Market Forces Said To Drive County Budget-Cut Mandate

Market Forces Said To Drive County Budget-Cut Mandate

Elrich and Franchot gird for fallout if there is a national recession

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Dan Schere

Revenue is projected to slow over the next few years in Montgomery County, legislative analysts say, making a $44 million budget cut necessary in the eyes of County Executive Marc Elrich.

Factors such as inflation, a decline in home sales, stock market volatility, inconsistent trends in property tax revenues and changes in the property tax base helped contribute to a $41 million revenue shortfall at the end of fiscal 2018, analysts said during a Tuesday briefing with the County Council.

Elrich wants department heads to come up with ways to trim about 1.5 percent from the county’s $5.6 billion budget.

In an interview Wednesday, Elrich said revenue projections can be “slightly imperfect” due to factors such as federal tax cuts and appeals of commercial property owners on their assessed property value. He said the need for a beefed-up rainy day fund is pre-emptive, in the event of a national recession — something he warned could happen within the next couple of years during his campaign.

The county typically sets aside about 10 percent of government revenues to be used for a revenue stabilization or “rainy day fund,” which allows the county to fund services during times of economic downturn.

“You don’t know what [President] Trump’s gonna do, and what his impact on the economy’s gonna be. That’s why we’re going after spending levels now,” he said.

At Tuesday’s briefing, County Finance Director Alex Espinosa explained to at-large council member Hans Riemer that the assessable tax base can fluctuate based on changing property values and property tax rates. According to the Maryland Department of Assessments and Taxation, two assessable base reports are generated ever year for all 24 Maryland jurisdictions. The department must also reassess all properties in the state every three years.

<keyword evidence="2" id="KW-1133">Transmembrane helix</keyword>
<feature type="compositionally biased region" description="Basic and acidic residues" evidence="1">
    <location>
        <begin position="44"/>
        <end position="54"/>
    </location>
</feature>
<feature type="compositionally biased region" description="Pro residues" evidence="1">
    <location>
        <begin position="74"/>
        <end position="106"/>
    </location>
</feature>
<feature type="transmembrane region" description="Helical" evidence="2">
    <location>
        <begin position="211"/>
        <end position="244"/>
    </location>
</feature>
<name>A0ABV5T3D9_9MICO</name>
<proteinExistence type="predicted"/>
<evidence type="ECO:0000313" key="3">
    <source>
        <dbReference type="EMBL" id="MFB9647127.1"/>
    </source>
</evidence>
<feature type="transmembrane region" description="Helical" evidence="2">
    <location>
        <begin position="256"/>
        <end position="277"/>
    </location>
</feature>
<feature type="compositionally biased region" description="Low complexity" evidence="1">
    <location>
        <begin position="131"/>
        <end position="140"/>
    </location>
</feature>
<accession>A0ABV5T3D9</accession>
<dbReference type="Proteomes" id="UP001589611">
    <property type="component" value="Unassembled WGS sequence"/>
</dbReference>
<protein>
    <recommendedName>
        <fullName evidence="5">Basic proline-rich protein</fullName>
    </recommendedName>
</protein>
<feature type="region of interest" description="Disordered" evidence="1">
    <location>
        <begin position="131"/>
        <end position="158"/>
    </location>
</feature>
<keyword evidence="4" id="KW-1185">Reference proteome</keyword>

Riemer expressed frustration that market forces were leading to the need for budget cuts this year.

“I just can’t help but observe that this is why we need to have a strong commercial assessable tax base,” he said.  “We’re feeling the impact here, right at home in terms of budget cuts we may have to make in terms of not having a substantial real estate market.”

Montgomery County is not alone in sounding a cautionary note on the economy.

Maryland Comptroller Peter Franchot announced Wednesday that the state’s Board of Revenue voted to decrease revenue projections by $18.4 million in fiscal 2019 in anticipation of a recession.

He noted that the 113 straight months of economic growth at the national level, was the second-longest expansion in the country’s history. He has also advised the state legislature and governor to increase the state’s rainy day fund. Maryland’s budget for the current fiscal year is $44.5 billion.

Franchot, who entered office in 2007 just before the Great Recession, said in an interview Wednesday that the board’s message to the legislature and governor is to make sure enough money is set aside for an emergency.

“It’s not the end of the world if we have a recession. It’s part of the normal economic cycle. But you want to be prepared,” said Franchot, a former state legislator from Takoma Park.

Franchot said he understood the logic behind Elrich’s budget savings proposal.

“The smartest move right now is to be cautious, and that initiative fits into that category,” he said.

Dan Schere can be reached at Daniel.schere@bethesdamagazine.com

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